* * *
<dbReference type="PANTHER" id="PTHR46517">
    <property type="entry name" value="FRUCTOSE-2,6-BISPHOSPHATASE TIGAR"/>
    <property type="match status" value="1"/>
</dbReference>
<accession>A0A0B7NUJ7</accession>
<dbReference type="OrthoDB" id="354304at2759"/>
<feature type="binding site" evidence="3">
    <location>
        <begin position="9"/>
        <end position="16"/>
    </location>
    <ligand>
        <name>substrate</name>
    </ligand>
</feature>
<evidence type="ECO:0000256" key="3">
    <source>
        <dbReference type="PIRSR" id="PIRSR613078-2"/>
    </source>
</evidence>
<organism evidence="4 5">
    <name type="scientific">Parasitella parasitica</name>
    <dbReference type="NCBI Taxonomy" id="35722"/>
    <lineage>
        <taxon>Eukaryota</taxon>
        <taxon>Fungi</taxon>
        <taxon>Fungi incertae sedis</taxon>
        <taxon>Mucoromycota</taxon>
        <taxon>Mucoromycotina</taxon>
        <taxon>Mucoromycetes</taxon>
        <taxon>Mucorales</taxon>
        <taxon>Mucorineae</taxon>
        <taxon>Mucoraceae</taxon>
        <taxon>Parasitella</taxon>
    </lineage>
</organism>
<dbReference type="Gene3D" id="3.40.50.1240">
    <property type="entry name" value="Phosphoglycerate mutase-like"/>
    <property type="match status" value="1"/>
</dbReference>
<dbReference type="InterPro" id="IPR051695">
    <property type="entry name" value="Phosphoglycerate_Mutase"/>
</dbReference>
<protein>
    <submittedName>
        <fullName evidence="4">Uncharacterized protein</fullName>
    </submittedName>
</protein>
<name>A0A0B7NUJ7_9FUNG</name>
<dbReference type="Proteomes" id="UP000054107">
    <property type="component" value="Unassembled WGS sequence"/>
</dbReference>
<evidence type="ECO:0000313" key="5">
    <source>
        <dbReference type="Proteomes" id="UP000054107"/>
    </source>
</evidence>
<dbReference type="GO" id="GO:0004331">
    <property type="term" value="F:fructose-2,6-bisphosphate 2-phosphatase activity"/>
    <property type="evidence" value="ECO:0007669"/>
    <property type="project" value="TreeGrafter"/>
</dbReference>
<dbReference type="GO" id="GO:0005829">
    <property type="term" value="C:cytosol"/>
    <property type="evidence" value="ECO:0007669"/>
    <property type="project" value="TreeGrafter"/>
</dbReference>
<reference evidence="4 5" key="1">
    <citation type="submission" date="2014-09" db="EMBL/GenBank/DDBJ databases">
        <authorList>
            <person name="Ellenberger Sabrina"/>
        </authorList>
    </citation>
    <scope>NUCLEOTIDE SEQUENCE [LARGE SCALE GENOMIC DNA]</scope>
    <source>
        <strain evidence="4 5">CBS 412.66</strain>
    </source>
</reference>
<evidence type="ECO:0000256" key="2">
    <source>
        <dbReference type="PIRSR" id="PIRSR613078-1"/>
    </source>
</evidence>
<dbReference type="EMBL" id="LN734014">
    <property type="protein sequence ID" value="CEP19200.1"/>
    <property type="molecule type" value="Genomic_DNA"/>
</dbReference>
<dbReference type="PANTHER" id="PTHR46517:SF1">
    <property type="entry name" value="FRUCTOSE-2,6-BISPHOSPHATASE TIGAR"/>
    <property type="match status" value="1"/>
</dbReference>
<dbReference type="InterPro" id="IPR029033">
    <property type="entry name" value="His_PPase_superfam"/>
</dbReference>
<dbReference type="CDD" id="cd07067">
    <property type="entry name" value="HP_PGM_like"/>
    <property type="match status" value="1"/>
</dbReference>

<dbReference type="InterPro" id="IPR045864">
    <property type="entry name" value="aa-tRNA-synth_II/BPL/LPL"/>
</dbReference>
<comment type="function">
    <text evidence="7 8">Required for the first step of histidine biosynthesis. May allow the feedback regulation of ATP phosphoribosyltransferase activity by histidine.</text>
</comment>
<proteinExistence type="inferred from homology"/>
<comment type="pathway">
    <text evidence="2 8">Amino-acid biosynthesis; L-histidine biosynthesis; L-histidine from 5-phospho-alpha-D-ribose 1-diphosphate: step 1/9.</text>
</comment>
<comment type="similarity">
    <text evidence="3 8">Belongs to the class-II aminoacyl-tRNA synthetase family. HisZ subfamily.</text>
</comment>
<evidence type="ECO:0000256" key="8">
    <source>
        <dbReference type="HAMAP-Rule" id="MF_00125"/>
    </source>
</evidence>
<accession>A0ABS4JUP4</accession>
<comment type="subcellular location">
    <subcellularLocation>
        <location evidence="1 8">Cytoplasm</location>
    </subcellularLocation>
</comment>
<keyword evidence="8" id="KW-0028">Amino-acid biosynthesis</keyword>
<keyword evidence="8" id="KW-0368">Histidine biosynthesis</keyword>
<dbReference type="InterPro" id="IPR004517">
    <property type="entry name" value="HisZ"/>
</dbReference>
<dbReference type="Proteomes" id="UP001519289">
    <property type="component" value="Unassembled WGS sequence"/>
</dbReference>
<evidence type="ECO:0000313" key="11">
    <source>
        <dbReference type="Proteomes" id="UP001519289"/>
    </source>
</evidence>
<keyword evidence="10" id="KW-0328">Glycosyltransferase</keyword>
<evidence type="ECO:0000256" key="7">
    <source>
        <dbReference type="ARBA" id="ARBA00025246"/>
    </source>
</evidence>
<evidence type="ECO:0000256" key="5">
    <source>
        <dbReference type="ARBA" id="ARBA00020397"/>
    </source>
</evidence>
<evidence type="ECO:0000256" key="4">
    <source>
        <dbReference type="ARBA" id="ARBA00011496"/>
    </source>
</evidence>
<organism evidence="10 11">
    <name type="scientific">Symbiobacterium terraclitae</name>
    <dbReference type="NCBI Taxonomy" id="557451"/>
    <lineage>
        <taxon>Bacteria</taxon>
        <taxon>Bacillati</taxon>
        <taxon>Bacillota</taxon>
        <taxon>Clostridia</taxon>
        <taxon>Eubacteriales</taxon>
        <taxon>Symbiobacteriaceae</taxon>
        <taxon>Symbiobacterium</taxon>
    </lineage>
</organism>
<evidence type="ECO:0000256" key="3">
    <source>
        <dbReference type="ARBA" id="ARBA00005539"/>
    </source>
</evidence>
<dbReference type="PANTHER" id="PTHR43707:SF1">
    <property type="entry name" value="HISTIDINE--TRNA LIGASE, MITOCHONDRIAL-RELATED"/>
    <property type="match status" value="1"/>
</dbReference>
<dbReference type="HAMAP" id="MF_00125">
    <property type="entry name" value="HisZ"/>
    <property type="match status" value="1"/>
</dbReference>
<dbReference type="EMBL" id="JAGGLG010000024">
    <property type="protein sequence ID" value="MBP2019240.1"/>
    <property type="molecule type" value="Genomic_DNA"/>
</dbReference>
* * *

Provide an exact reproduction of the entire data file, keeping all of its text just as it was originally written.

<dbReference type="PANTHER" id="PTHR46517">
    <property type="entry name" value="FRUCTOSE-2,6-BISPHOSPHATASE TIGAR"/>
    <property type="match status" value="1"/>
</dbReference>
<accession>A0A0B7NUJ7</accession>
<dbReference type="OrthoDB" id="354304at2759"/>
<feature type="binding site" evidence="3">
    <location>
        <begin position="9"/>
        <end position="16"/>
    </location>
    <ligand>
        <name>substrate</name>
    </ligand>
</feature>
<evidence type="ECO:0000256" key="3">
    <source>
        <dbReference type="PIRSR" id="PIRSR613078-2"/>
    </source>
</evidence>
<organism evidence="4 5">
    <name type="scientific">Parasitella parasitica</name>
    <dbReference type="NCBI Taxonomy" id="35722"/>
    <lineage>
        <taxon>Eukaryota</taxon>
        <taxon>Fungi</taxon>
        <taxon>Fungi incertae sedis</taxon>
        <taxon>Mucoromycota</taxon>
        <taxon>Mucoromycotina</taxon>
        <taxon>Mucoromycetes</taxon>
        <taxon>Mucorales</taxon>
        <taxon>Mucorineae</taxon>
        <taxon>Mucoraceae</taxon>
        <taxon>Parasitella</taxon>
    </lineage>
</organism>
<dbReference type="Gene3D" id="3.40.50.1240">
    <property type="entry name" value="Phosphoglycerate mutase-like"/>
    <property type="match status" value="1"/>
</dbReference>
<dbReference type="InterPro" id="IPR051695">
    <property type="entry name" value="Phosphoglycerate_Mutase"/>
</dbReference>
<protein>
    <submittedName>
        <fullName evidence="4">Uncharacterized protein</fullName>
    </submittedName>
</protein>
<name>A0A0B7NUJ7_9FUNG</name>
<dbReference type="Proteomes" id="UP000054107">
    <property type="component" value="Unassembled WGS sequence"/>
</dbReference>
<evidence type="ECO:0000313" key="5">
    <source>
        <dbReference type="Proteomes" id="UP000054107"/>
    </source>
</evidence>
<dbReference type="GO" id="GO:0004331">
    <property type="term" value="F:fructose-2,6-bisphosphate 2-phosphatase activity"/>
    <property type="evidence" value="ECO:0007669"/>
    <property type="project" value="TreeGrafter"/>
</dbReference>
<dbReference type="GO" id="GO:0005829">
    <property type="term" value="C:cytosol"/>
    <property type="evidence" value="ECO:0007669"/>
    <property type="project" value="TreeGrafter"/>
</dbReference>
<reference evidence="4 5" key="1">
    <citation type="submission" date="2014-09" db="EMBL/GenBank/DDBJ databases">
        <authorList>
            <person name="Ellenberger Sabrina"/>
        </authorList>
    </citation>
    <scope>NUCLEOTIDE SEQUENCE [LARGE SCALE GENOMIC DNA]</scope>
    <source>
        <strain evidence="4 5">CBS 412.66</strain>
    </source>
</reference>
<evidence type="ECO:0000256" key="2">
    <source>
        <dbReference type="PIRSR" id="PIRSR613078-1"/>
    </source>
</evidence>
<dbReference type="EMBL" id="LN734014">
    <property type="protein sequence ID" value="CEP19200.1"/>
    <property type="molecule type" value="Genomic_DNA"/>
</dbReference>
<dbReference type="PANTHER" id="PTHR46517:SF1">
    <property type="entry name" value="FRUCTOSE-2,6-BISPHOSPHATASE TIGAR"/>
    <property type="match status" value="1"/>
</dbReference>
<dbReference type="InterPro" id="IPR029033">
    <property type="entry name" value="His_PPase_superfam"/>
</dbReference>
<dbReference type="CDD" id="cd07067">
    <property type="entry name" value="HP_PGM_like"/>
    <property type="match status" value="1"/>
</dbReference>

<dbReference type="InterPro" id="IPR045864">
    <property type="entry name" value="aa-tRNA-synth_II/BPL/LPL"/>
</dbReference>
<comment type="function">
    <text evidence="7 8">Required for the first step of histidine biosynthesis. May allow the feedback regulation of ATP phosphoribosyltransferase activity by histidine.</text>
</comment>
<proteinExistence type="inferred from homology"/>
<comment type="pathway">
    <text evidence="2 8">Amino-acid biosynthesis; L-histidine biosynthesis; L-histidine from 5-phospho-alpha-D-ribose 1-diphosphate: step 1/9.</text>
</comment>
<comment type="similarity">
    <text evidence="3 8">Belongs to the class-II aminoacyl-tRNA synthetase family. HisZ subfamily.</text>
</comment>
<evidence type="ECO:0000256" key="8">
    <source>
        <dbReference type="HAMAP-Rule" id="MF_00125"/>
    </source>
</evidence>
<accession>A0ABS4JUP4</accession>
<comment type="subcellular location">
    <subcellularLocation>
        <location evidence="1 8">Cytoplasm</location>
    </subcellularLocation>
</comment>
<keyword evidence="8" id="KW-0028">Amino-acid biosynthesis</keyword>
<keyword evidence="8" id="KW-0368">Histidine biosynthesis</keyword>
<dbReference type="InterPro" id="IPR004517">
    <property type="entry name" value="HisZ"/>
</dbReference>
<dbReference type="Proteomes" id="UP001519289">
    <property type="component" value="Unassembled WGS sequence"/>
</dbReference>
<evidence type="ECO:0000313" key="11">
    <source>
        <dbReference type="Proteomes" id="UP001519289"/>
    </source>
</evidence>
<keyword evidence="10" id="KW-0328">Glycosyltransferase</keyword>
<evidence type="ECO:0000256" key="7">
    <source>
        <dbReference type="ARBA" id="ARBA00025246"/>
    </source>
</evidence>
<evidence type="ECO:0000256" key="5">
    <source>
        <dbReference type="ARBA" id="ARBA00020397"/>
    </source>
</evidence>
<evidence type="ECO:0000256" key="4">
    <source>
        <dbReference type="ARBA" id="ARBA00011496"/>
    </source>
</evidence>
<organism evidence="10 11">
    <name type="scientific">Symbiobacterium terraclitae</name>
    <dbReference type="NCBI Taxonomy" id="557451"/>
    <lineage>
        <taxon>Bacteria</taxon>
        <taxon>Bacillati</taxon>
        <taxon>Bacillota</taxon>
        <taxon>Clostridia</taxon>
        <taxon>Eubacteriales</taxon>
        <taxon>Symbiobacteriaceae</taxon>
        <taxon>Symbiobacterium</taxon>
    </lineage>
</organism>
<evidence type="ECO:0000256" key="3">
    <source>
        <dbReference type="ARBA" id="ARBA00005539"/>
    </source>
</evidence>
<dbReference type="PANTHER" id="PTHR43707:SF1">
    <property type="entry name" value="HISTIDINE--TRNA LIGASE, MITOCHONDRIAL-RELATED"/>
    <property type="match status" value="1"/>
</dbReference>
<dbReference type="HAMAP" id="MF_00125">
    <property type="entry name" value="HisZ"/>
    <property type="match status" value="1"/>
</dbReference>
<dbReference type="EMBL" id="JAGGLG010000024">
    <property type="protein sequence ID" value="MBP2019240.1"/>
    <property type="molecule type" value="Genomic_DNA"/>
</dbReference>